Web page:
THERE is more to the countryside than meets the eye. Dramas like The Archers have always made out country life to be curtain-twitching and storms brewing in teacups. Cheshire is an affluent ‘shire’ but with a lot more to it than WAGs and mums driving 4x4s on school runs.
The stereotype belies a growing anxiety lurking behind the idyllic image of Cheshire’s sleepy villages, charming winding roads and tranquil lush pastures.
As in other rural parts of the UK the traditional fabric of Cheshire life is slowly being unstitched – post offices are starting to disappear, farmers going bankrupt, young people are leaving for cities.
Cheshire may be a perennial fixture on the Sunday Times rich list but as Cllr Eleanor Johnson, Barrow, points out the concerns of the county’s poorer residents are often overlooked.
She said: ‘There is a perception that all of Cheshire is affluent and yet there are hidden areas of deprivation that go unnoticed.’
In fact A 2007 State of the Countryside report found that living in rural areas like Cheshire comes with a high price tag which younger generations struggle to meet.
The report highlights an exodus of young people and post offices, along with rises in house prices and the cost of living.
Dr Stuart Burgess, chairman of the Commission for Rural Communities recently paid a visit to Cheshire and believes the recurrent problems are making life tough.
He added: ‘One issue that has not changed is lack of affordable housing. This continues to be one of the most serious, if not the most serious, problem facing rural England today.’
Cllr Eleanor Johnson believes that vital services such as post offices and police officers are being gradually withdrawn and Whitehall is increasing the toll on country life.
In a letter to The Chronicle, she said: ‘Cheshire Constabulary is the worst- funded constabulary in the whole of the country. By this I mean the funding that it gets from the Government out of the taxes we pay.
‘The Government believes that the extra burden of making up the shortfall should fall on Council Tax-payers.
‘What does this tell us all? It tells me that people in rural areas are being neglected and taken for granted. I fear that despite the efforts of the community to keep Barrow Post Office open that there is an agenda of back door closure.
She added: ‘Vital bus services are being withdrawn at a time when central government is encouraging people to use public transport. It is the elderly, the infirm that are most vulnerable.
Younger people are doing their best to fight back. Indigenous businesses in Cheshire’s villages has changed dramatically over the last few years.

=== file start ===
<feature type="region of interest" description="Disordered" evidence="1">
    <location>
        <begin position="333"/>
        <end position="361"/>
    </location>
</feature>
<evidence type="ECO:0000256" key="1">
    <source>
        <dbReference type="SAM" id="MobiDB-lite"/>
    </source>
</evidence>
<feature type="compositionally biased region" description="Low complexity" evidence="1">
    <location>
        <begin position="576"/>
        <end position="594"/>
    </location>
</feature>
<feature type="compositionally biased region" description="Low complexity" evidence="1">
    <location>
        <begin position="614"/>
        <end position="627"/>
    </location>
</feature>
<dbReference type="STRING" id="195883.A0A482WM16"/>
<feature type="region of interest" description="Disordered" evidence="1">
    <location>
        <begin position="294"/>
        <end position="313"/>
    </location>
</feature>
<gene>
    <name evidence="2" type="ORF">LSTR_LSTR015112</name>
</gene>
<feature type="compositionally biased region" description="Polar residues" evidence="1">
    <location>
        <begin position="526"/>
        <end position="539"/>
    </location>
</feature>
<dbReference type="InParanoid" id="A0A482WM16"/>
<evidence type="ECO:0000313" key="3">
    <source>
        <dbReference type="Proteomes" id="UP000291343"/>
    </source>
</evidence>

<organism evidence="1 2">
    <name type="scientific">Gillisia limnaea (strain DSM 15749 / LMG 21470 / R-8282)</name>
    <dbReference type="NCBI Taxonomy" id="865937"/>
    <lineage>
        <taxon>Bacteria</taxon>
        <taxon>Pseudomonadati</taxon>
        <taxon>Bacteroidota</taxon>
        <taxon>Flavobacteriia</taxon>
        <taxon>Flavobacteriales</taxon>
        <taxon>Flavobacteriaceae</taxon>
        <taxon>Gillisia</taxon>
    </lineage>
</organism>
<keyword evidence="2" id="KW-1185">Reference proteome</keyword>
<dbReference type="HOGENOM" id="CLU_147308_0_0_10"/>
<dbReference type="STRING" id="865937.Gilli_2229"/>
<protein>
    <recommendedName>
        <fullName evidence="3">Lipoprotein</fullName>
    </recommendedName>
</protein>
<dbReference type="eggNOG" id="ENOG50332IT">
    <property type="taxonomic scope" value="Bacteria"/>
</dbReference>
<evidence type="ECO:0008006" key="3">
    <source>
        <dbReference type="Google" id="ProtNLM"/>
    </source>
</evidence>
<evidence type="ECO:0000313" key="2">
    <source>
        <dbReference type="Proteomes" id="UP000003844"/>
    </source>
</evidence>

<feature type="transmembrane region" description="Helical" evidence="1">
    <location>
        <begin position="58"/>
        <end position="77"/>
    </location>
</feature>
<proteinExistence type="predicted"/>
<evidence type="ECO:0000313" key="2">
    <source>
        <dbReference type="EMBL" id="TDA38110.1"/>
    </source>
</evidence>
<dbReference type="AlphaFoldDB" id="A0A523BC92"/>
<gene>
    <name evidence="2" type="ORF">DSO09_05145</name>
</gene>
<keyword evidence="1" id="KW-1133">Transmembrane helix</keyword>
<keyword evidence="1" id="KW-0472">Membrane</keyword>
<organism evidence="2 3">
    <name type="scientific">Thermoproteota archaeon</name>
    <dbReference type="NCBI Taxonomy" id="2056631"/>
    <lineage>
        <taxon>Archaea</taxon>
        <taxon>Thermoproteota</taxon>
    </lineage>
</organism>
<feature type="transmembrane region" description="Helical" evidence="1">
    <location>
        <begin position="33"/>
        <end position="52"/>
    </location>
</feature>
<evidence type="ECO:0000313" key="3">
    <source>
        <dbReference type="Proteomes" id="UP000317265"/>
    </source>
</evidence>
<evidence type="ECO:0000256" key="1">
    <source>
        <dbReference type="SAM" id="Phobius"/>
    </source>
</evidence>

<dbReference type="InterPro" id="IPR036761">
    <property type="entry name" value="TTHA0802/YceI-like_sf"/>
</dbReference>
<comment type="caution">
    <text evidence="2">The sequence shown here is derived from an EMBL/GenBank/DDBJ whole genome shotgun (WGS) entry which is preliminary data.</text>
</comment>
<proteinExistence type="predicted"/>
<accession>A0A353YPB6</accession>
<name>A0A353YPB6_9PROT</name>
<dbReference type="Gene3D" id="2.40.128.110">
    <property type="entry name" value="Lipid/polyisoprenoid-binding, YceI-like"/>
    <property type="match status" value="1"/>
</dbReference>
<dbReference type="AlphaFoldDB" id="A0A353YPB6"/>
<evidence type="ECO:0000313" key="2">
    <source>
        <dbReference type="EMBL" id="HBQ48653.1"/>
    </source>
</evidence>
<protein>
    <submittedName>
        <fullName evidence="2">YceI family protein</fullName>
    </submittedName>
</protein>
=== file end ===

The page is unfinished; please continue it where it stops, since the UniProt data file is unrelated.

Farmers now ‘diversify’. Broadband and IT has made its mark on many small family-run businesses in Tarporley, Malpas, Tattenhall, Tarvin and Kelsall.
However, Cheshire’s core agricultural and dairy industries, one of the biggest employment bases, has had a torrid year with the foot and mouth outbreak and summer deluge.
Some dairy farmers like Phil Lathom have diversified and been flexible with their land. Phil who runs 500 cows worked with his father Robin and built a horse riding centre on Kelsall Hill.
‘Diversification comes about when you are not making enough money from 500 dairy cows. Milk prices were unsustainably low for me to find an alternative income source,’ he said:
Kelsall Hill Equestrian Centre, which has sporting arenas and a 10km horse trail, attracts horse riders from all over the country and has been hailed a great success.
‘The horse riding centre from our point of view had established need,’ said Phil ‘There is no doubt there are a lot of asset-rich farmers who are losing their return on investment and not making profits. To diversity you need to grow it from something small without taking a huge risk.’
Not all farms can diversify and many associated with the industry seek work in neighbouring cities.
Carl Hudspith Cheshire NFU spokesman explained that the plight of Cheshire’s farmers represents a generational struggle to earn an honest crust in a competitive climate.
He said: ‘There is a wider economic impact felt around the farming community – vets, vehicle maintenance, agricultural supplies. If the farming community is doing badly the pound rolls down the hill.
‘It has been a rotten year but there were positive signs of recovery up to that point. We were seeing an upturn in the industry. Milk yield prices were rising. Retailers are acting more responsibly. The British public are supporting local farmers and buying local produce and we respect that so there are optimistic signs there.
‘However Single Farm Payments are diminishing year on year and it is becoming harder and harder for farmers to operate with reduced subsidy.
He added: ‘Farmers are custodians of the British countryside if that were to be lost it would be very sad.’